With disrupted international trade and domestic supply chain, importance of agriculture sector is higher than ever before. For the last five years, the proportion of agriculture budget to total allocation has reduced and as of 2018-19, it stood at around only 5-6%. With relatively lesser health risk involved in agriculture, timely steps taken by the government has taken care of the shortages of agriculture labourers during harvesting. It is important that, in this budget, the government allocate resources and provide directions for smooth operation of the supply chain and for stabilising the price level and to this end, increasing the allocation to at least 10% of budget should be considered. In addition, greater emphasis should be given on mechanisation, expansion of storage capacity, strengthening local level marketing mechanisms and facilitating e-commerce. In order to support the farmers as well as the residents at coastal areas from the loss due to cyclone Amphan, special allocation is needed as well. In the stimulus package announced by the government, 5,000 crore taka has been allotted to the farmers for loan with 4% interest rate. As suggested by South Asian Network on Economic Modelling (Sanem), this can be considered to be provided at even zero interest rate.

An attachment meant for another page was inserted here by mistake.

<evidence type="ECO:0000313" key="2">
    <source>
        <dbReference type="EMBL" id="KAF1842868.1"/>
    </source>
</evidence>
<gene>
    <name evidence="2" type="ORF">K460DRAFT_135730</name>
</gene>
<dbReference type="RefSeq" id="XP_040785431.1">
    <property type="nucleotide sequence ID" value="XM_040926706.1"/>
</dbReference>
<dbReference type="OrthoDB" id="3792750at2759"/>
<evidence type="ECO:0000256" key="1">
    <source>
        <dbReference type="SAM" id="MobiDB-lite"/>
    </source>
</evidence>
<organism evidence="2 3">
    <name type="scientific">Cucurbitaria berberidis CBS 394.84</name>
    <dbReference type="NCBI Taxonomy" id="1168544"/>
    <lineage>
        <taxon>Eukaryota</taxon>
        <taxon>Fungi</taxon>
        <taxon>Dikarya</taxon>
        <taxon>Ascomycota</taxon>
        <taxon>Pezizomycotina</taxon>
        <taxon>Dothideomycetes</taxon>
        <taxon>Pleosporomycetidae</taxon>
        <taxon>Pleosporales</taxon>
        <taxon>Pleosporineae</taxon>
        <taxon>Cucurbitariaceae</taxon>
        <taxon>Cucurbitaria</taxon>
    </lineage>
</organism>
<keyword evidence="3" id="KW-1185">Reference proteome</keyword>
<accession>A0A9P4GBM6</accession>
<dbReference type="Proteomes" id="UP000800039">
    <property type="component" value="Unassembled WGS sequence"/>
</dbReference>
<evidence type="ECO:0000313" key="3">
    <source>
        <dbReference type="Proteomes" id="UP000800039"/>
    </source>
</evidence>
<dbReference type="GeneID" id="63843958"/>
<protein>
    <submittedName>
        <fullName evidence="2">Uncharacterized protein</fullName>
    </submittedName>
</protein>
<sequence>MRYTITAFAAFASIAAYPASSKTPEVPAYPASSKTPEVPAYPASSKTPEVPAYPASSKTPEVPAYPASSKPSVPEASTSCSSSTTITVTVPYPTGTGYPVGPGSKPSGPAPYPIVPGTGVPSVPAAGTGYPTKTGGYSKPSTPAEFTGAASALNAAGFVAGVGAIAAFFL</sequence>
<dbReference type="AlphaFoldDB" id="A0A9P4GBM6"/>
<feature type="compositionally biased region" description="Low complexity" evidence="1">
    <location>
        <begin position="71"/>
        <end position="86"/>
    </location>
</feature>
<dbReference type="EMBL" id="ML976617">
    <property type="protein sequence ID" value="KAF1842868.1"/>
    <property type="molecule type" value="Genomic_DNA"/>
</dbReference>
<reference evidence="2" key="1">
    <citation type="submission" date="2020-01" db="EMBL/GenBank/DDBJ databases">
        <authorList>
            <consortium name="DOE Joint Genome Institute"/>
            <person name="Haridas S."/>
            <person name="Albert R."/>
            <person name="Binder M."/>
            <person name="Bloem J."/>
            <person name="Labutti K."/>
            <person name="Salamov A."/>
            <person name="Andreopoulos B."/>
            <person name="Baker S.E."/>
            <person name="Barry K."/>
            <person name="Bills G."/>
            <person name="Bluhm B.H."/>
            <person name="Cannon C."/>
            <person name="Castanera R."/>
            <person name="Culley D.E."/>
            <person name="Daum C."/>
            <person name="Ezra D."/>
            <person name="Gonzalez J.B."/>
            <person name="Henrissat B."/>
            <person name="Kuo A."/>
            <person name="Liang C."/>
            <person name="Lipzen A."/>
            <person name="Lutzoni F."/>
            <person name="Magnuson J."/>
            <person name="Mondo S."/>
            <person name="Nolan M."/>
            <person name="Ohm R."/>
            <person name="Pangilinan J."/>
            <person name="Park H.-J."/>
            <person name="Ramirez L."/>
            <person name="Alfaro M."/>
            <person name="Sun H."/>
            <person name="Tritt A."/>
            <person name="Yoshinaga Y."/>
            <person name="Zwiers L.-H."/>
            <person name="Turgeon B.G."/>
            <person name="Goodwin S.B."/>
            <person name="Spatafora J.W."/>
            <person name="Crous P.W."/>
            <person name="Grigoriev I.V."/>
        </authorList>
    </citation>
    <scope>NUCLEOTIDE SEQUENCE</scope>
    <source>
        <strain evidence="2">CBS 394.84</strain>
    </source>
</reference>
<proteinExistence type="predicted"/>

Irrespective of Covid-19 crisis, human capital development should be the priority for long-term development of the country. In this context, the emphasis should be in enhancing the quality of education at all levels while focusing on improving analytical and creative skills of the children at primary and secondary stage and linking education to knowledge creation while generating employment at tertiary level. Budgetary allocation must be raised from the existing 2.1% of GDP to its double i.e. to 4.5% of GDP while focusing on training of teaching staffs, curriculum development, securing practical equipment, modernising computer and science labs, quality control at private institutions etc. Covid-19 in this context has highlighted the importance of digitalisation of education. Against the backdrop of Covid-19 and with a view to prepare our students for future challenges of employment, greater emphasis is needed to increase budget in ICT education as well.